Fire Safety Training: Why It’s An Essential Investment
It’s vital to keep updating the fire safety training of your employees. Psychological research has indicated that the more often skills and techniques are practised, the better they’re retained. So think about factoring in a few fire safety training courses into your annual schedule for maximum results!
Why Should I Invest In Fire Safety Training?
Fire safety training is written by expert authors and is accredited by the Institute of Fire Safety Managers and the Royal Society for the Prevention of Accidents. The training course provides the fundamental knowledge and skills needed not only to respond to actual incidents of fire, but on how to protect your premises against fire, and how to ensure the well-being of your colleagues during an emergency. Investing in a fire safety training will empower your staff to feel prepared for accidents in terms of not only the appropriate legislation, such as health and safety
Understanding The Nature Of Fire
Fire Safety training is written with the intention of providing a basic awareness of fire safety in any organisation, so that staff know how to act in the event of a fire emergency.
The course begins with giving a basic overview of the nature of fire. This is included as so to improve the understanding of the how fires can start and grow - and in turn, how they can be combated. A thorough understanding of the three main ingredients you need for fire - oxygen, fuel, and heat - is essential to develop an ability to prevent and respond to fire-related incidents. This section of the training course also covers what items in your workplace might be fire hazards, and how to ensure that they pose as little of a danger as possible.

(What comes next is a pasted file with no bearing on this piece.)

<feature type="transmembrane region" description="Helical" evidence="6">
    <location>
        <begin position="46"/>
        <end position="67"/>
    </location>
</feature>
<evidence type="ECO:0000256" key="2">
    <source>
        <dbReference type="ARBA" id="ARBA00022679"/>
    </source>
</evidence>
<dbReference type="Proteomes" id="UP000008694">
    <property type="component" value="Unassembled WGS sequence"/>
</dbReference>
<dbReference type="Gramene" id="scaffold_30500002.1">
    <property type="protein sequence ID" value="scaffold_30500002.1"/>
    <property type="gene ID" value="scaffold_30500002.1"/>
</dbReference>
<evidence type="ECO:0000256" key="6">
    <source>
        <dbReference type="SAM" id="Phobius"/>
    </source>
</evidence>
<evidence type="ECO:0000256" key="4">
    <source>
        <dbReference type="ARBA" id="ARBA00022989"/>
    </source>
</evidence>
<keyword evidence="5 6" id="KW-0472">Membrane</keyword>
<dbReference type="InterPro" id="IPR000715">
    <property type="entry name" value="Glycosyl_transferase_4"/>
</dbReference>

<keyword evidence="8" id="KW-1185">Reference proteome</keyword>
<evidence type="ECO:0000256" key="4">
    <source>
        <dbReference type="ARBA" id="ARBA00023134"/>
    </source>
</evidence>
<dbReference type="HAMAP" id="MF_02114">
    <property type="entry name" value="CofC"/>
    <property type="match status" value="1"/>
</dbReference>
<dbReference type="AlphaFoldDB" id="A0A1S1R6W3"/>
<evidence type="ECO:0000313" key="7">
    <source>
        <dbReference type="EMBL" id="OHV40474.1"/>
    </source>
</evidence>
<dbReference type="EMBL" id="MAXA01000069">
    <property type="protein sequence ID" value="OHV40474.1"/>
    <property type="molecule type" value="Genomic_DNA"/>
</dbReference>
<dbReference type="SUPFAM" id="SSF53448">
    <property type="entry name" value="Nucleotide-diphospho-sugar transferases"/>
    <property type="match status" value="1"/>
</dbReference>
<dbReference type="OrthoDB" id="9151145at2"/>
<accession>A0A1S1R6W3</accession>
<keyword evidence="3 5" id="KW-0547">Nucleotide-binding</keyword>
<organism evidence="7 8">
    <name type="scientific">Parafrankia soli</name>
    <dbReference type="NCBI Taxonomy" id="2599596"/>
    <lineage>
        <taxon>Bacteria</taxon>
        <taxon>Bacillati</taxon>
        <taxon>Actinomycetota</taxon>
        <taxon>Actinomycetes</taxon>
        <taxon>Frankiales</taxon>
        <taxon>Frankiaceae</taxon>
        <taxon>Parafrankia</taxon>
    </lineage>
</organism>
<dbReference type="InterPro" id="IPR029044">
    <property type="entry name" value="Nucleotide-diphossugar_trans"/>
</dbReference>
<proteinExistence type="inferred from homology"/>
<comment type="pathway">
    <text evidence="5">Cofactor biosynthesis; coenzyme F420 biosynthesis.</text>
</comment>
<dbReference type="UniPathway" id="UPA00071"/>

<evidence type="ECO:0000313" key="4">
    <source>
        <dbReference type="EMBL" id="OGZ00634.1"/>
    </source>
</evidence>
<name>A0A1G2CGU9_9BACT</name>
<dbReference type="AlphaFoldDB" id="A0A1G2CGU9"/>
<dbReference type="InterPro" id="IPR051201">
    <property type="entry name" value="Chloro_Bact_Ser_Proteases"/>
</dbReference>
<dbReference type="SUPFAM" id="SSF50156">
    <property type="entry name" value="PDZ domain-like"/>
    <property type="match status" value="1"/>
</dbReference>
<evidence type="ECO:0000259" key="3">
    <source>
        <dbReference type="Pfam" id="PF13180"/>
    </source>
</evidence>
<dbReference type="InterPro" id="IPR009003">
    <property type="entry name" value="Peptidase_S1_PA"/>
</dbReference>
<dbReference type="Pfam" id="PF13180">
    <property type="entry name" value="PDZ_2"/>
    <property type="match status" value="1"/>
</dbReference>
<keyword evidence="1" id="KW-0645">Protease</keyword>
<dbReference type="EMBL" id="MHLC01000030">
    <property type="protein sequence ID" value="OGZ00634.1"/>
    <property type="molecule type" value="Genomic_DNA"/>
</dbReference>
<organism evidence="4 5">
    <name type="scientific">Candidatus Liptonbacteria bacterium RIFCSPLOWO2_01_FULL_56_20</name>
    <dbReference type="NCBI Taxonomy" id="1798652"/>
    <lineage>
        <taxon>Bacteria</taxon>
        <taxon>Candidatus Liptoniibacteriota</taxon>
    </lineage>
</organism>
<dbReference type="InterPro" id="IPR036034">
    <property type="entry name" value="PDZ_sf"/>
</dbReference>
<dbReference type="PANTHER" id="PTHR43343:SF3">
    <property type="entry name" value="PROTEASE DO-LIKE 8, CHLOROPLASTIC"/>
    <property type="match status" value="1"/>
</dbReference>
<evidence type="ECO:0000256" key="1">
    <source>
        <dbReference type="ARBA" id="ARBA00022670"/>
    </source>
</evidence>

Different Fires - Different Responses
There are five different categorisations of fire - and five different ways in which they should be responded to. These five different kinds of fire are as follows: solids (such as food, paper, and plastic), flammable liquids (paraffin, petrol and oil), flammable gases (butane, propane and methane), metals (like aluminium and magnesium), electrical fires (involving electrical appliances), and cooking fires, which normally involves fat and oil.
Each of these fires has to be treated with a different fire extinguisher in order to ensure the best results. Solid substance fires should be treated with water fire extinguishers, while flammable liquid and flammable gases fires should be treated with either foam or dry powder extinguishers. Specialist fire extinguishers alone can be used against metal fires and cooking fires, and an electrical fire can only effectively be contained with a CO2 extinguisher.
This knowledge is absolutely essential for an effective fire safety response as incorrect use of a fire extinguisher on a fire can not only fail to prevent the spread of the
Ready to invest in a fire safety training course for your workplace? Get in touch!Return to news